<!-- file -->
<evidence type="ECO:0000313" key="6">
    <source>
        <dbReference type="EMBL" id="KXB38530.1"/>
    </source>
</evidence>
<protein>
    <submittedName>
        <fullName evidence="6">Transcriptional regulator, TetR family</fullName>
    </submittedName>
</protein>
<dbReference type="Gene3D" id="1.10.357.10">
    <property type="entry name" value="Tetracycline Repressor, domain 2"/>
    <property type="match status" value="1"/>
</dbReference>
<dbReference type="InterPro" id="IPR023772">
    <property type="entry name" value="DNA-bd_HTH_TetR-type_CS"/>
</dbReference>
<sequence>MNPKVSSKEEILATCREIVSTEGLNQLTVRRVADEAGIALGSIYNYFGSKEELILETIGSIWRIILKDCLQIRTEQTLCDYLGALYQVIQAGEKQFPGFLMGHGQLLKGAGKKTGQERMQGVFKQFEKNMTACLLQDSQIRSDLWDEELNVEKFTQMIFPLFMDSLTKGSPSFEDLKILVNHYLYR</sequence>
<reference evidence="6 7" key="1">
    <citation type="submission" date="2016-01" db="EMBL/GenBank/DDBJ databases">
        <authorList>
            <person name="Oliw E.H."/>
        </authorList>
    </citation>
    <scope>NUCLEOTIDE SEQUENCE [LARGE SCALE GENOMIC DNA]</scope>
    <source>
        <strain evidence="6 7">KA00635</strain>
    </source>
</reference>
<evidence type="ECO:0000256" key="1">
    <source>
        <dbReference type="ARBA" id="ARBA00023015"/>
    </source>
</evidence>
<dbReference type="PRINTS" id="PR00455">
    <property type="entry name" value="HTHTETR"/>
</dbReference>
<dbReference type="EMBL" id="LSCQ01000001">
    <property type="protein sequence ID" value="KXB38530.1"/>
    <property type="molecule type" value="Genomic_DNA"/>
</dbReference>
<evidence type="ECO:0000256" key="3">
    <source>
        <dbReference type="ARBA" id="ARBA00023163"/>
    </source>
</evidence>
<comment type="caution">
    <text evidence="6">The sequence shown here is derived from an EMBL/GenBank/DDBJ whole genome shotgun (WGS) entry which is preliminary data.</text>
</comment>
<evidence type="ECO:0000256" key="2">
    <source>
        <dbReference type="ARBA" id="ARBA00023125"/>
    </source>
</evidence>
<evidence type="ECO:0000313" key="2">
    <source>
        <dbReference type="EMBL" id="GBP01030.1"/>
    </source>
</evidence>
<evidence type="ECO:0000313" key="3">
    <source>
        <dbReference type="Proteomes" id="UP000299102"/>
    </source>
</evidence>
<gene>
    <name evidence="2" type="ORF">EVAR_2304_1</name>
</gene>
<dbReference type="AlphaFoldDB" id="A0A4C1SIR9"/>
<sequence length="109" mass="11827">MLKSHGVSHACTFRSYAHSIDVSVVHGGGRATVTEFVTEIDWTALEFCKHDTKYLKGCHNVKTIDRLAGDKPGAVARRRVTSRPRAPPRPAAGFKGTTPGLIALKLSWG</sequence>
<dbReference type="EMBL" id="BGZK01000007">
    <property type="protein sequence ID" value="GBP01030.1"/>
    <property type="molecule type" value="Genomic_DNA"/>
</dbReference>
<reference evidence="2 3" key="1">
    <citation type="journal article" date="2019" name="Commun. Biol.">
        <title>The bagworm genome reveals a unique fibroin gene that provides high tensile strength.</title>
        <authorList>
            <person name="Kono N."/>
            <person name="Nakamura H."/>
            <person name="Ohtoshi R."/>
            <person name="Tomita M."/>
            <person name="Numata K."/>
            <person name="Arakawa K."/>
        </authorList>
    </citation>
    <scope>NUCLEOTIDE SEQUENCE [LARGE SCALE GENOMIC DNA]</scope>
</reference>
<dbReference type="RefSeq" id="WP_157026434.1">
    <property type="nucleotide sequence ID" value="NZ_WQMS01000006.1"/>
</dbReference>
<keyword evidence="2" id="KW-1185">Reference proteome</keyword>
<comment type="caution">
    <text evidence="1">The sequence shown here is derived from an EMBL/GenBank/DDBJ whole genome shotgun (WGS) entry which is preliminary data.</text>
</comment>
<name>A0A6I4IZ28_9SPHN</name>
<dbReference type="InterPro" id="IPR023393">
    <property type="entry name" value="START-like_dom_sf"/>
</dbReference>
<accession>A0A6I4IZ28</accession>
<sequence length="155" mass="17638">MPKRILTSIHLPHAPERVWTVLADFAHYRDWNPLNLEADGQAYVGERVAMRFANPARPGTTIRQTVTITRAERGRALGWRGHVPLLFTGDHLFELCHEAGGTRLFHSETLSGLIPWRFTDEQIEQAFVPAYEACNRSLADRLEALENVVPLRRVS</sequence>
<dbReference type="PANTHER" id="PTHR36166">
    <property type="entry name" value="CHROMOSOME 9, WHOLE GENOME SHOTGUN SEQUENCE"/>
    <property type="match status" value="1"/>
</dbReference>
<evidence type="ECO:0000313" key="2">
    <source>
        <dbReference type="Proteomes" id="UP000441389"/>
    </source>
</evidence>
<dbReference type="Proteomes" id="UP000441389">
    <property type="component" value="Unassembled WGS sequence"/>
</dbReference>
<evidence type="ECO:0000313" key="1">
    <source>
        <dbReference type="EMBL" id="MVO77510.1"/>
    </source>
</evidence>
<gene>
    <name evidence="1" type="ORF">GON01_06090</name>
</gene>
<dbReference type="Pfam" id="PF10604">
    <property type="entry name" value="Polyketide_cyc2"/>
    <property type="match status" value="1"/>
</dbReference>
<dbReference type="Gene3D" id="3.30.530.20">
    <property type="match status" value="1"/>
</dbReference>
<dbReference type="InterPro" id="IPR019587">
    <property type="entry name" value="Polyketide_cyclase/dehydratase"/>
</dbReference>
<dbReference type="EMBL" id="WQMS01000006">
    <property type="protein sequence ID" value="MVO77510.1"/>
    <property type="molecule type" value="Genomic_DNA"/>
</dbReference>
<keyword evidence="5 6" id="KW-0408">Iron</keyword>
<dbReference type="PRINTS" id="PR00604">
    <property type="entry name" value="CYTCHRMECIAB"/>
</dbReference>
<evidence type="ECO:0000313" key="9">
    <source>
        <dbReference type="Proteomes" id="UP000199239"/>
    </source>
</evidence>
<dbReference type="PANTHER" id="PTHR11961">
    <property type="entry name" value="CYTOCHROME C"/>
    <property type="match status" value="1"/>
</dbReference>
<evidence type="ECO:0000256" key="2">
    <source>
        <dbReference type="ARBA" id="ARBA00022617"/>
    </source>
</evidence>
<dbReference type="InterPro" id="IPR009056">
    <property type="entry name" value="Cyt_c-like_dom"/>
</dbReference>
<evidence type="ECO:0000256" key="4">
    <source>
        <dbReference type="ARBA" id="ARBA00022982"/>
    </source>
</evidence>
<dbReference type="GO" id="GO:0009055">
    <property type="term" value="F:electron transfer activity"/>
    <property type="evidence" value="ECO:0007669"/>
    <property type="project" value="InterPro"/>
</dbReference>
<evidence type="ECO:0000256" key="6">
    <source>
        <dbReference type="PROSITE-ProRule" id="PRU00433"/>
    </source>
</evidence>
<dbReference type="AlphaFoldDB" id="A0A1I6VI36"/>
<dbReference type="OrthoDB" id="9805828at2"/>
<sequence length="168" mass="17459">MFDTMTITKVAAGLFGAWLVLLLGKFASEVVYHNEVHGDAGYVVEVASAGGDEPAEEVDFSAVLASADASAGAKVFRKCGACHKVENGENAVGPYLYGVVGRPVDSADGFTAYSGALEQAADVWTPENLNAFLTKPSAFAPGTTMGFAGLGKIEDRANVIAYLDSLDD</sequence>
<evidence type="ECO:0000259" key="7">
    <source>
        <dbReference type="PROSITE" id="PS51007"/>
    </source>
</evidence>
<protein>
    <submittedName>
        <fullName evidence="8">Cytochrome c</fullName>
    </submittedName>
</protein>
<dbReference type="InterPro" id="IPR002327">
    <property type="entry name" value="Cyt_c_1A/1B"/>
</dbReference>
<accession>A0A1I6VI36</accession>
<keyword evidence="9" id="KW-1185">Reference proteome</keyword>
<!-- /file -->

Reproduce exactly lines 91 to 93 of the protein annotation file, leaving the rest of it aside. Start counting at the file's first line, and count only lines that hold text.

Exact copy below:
<keyword evidence="2" id="KW-1185">Reference proteome</keyword>
<comment type="caution">
    <text evidence="1">The sequence shown here is derived from an EMBL/GenBank/DDBJ whole genome shotgun (WGS) entry which is preliminary data.</text>